With all the buzz about Amazon sales rankings being removed from lesbian and gay books in the name of avoiding "adult" content, I thought I had better check out QU. Typed in "queer universes" in the search box and got 5 pages of results with the word "universe" in their title -- but none with the word "queer." No QU. Disturbing. Typed in my own name, wondering whether I would have personally been Amazon Ranked because of my middle name (what would that do to Gay Talese, I wonder?). Got some of my essays (nice that Amazon.com can make a profit out of selling my work, but doesn't have to pay me royalties), but, again, no QU. Typed in Veronica's name. Ditto. No QU anywhere.
Then I tried a few keywords, like "sexuality and science fiction." Still no QU. Finally I went to Amazon.ca, where -- at least for the moment -- a title search on Queer Universes still actually produces a result. I then copied the ISBN into Amazon.com. Bingo! There's our book. From that page all the links worked -- I could get to my own name, to Veronia's and Joan's, and back to the book. Closed the browser, re-opened it and tried the search under "queer universes" again. Disturbingly, no book.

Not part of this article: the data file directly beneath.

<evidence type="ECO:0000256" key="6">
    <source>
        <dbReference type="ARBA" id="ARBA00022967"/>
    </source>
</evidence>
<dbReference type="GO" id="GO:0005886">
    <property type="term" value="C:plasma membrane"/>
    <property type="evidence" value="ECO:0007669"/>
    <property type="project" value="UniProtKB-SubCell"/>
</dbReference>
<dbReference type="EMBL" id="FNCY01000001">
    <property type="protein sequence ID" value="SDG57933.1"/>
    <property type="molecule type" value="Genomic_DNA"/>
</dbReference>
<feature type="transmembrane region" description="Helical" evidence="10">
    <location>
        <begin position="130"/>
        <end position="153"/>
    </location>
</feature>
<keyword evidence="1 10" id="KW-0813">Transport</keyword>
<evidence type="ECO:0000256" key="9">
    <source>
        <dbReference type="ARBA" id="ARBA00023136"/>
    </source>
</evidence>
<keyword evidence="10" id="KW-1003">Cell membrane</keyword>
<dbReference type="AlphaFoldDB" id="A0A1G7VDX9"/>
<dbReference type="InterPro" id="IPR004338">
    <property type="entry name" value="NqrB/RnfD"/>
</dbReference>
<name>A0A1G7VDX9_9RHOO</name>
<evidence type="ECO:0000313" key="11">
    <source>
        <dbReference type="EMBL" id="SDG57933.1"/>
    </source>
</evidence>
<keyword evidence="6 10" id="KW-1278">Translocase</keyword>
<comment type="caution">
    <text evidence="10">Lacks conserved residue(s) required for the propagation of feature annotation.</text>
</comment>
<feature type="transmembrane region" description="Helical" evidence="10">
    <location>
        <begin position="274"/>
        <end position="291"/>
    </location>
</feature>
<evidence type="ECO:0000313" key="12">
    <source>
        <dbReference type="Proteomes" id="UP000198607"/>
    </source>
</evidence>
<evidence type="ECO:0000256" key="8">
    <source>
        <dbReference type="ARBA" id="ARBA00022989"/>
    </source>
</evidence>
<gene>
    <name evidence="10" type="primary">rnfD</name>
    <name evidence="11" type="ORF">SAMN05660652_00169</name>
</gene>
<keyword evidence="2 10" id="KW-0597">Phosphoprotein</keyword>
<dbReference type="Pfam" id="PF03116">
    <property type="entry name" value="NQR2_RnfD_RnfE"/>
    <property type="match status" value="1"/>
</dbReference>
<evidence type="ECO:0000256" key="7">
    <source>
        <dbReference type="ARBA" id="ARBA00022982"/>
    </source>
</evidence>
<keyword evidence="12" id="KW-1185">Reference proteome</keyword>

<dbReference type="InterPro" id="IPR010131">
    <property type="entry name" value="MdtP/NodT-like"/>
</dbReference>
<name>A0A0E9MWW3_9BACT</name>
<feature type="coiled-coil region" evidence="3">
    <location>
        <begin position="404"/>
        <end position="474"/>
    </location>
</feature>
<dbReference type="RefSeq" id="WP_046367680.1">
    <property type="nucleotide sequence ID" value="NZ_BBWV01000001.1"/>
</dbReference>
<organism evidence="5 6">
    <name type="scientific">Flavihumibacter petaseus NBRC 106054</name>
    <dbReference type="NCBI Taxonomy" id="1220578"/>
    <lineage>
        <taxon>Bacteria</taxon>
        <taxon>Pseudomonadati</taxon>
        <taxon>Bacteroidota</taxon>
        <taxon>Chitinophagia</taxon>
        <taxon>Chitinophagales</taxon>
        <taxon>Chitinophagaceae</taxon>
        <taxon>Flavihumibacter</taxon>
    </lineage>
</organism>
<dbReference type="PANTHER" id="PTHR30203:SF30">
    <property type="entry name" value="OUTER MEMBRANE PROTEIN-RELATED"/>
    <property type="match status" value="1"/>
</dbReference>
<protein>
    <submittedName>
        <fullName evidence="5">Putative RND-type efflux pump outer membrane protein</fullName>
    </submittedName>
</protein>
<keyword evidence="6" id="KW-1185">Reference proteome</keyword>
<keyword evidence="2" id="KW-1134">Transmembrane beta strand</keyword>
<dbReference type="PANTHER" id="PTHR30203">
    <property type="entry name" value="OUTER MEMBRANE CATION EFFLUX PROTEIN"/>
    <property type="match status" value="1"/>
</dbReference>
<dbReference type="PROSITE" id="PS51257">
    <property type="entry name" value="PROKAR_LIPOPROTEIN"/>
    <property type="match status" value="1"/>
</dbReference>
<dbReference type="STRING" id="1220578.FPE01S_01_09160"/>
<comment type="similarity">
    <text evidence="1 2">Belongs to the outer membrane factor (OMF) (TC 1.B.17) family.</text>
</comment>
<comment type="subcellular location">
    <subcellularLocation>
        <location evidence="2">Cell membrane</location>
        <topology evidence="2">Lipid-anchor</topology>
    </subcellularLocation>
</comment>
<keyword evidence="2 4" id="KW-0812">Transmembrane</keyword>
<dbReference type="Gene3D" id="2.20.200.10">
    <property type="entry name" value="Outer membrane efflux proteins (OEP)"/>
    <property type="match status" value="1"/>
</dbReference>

So clearly this is not just about ranking. It's about making actual books disappear. As an academic book -- a category that many folks consider dry by definition -- I don't really think it could be condemned for "adult" content. What gives the lie to this, in any case, is that Amazon has left up the links and rankings for dildoes, vibrators, anal plugs, as well as for straight sex manuals, such as The Idiot's Guide to Amazing Sex.
I think a strongly worded email is on its way, not to mention a head's up to both Liverpool University Press and to the University of Chicago Press, which is QU's distributor in the US.
By the way, the ranking on Amazon.ca has disappeared, but at least the book still exists. All things considered, I'm with Nicola on this. It's despicable beyond belief.
The Tiger Flu excerpted in Rungh Magazine
3 months ago